A FORMER minister has it out at his government’s own strategy to tackle childhood obesity.

Justin Tomlinson, MP for North Swindon, questioned the logic of banning advertisements featuring products high in fat, salt or sugar from children’s television.

Pointing out that more children were watching programmes online rather than through terrestrial TV, he compared it to “shutting the stable door after the horse has bolted”.

Instead, Mr Tomlinson pushed for more holiday sports clubs and cookery lessons. He told the Swindon Advertiser: “I’m really passionate that we as a a nation need to tackle childhood obesity. However, to simply focus on advertising fails to understand the root causes of the issue.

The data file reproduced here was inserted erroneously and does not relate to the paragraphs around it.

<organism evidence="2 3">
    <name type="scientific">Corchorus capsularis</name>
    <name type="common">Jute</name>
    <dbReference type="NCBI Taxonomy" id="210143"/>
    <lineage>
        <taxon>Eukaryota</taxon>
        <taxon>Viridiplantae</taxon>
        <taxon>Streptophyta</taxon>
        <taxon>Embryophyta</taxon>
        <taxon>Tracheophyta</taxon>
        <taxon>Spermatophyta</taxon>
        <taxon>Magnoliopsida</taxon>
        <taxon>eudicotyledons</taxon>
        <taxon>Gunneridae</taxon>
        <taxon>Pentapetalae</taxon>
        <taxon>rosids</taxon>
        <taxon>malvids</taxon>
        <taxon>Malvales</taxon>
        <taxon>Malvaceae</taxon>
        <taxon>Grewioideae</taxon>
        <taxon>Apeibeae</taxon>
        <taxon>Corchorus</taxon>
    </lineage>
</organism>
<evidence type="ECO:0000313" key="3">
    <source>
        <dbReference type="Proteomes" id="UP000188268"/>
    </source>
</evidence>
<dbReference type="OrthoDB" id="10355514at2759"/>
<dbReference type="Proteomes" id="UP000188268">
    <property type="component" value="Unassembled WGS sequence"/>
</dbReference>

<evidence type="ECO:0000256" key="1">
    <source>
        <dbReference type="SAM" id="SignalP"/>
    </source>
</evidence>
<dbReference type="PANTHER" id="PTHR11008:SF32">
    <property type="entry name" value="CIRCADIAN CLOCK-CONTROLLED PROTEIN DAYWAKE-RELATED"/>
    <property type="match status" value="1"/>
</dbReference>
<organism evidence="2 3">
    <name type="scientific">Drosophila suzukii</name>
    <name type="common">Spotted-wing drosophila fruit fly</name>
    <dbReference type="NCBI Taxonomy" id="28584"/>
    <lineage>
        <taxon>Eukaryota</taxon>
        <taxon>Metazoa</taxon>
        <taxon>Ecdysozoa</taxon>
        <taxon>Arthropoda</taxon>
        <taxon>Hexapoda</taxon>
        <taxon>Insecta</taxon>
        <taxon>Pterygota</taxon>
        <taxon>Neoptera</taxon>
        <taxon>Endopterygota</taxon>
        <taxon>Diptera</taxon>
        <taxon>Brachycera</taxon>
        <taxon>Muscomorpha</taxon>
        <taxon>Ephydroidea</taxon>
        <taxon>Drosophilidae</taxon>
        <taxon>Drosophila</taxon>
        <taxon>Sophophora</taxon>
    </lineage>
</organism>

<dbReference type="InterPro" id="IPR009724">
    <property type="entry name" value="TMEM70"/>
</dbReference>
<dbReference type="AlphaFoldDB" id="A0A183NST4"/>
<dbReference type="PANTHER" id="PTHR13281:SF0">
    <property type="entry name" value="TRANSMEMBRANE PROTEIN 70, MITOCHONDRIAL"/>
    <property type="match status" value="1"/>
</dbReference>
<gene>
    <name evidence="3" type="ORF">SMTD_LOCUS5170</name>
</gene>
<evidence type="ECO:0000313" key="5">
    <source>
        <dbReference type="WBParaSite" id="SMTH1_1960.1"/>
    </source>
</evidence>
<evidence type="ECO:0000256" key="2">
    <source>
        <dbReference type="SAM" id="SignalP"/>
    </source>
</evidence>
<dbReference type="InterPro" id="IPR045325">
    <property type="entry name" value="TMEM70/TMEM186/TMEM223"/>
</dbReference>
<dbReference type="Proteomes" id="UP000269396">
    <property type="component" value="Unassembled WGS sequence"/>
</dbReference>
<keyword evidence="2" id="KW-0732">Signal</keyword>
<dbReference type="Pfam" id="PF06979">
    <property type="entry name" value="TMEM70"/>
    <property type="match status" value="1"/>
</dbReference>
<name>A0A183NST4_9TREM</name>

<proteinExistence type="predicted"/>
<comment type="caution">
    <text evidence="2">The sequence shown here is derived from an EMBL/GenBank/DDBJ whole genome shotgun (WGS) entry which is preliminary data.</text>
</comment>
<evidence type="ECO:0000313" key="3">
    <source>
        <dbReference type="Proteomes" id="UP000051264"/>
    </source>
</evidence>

“The government’s priority should be to provide the maximum opportunities for young people to be active, which is why I want to see school facilities opening up after school and during holidays for sports camps and schools to have the opportunity to offer basic cookery skills so that their generation is equipped to eat a balanced diet.”

“The government’s focus on this vital issue is too narrow if it’s simply an advertising solution.”

His comments followed a response by digital minister Margot James to questions about what impact a 2017 ban on fatty food ads was having.

Ms James said the government had commissioned a £5 million childhood obesity research unit. One of the topics they had been charged with was looking at the impact of marketing on childhood obesity.

The latest government figures show that in 2016/17, a third of 10 and 11-year-old children in Swindon were classed as obese or overweight.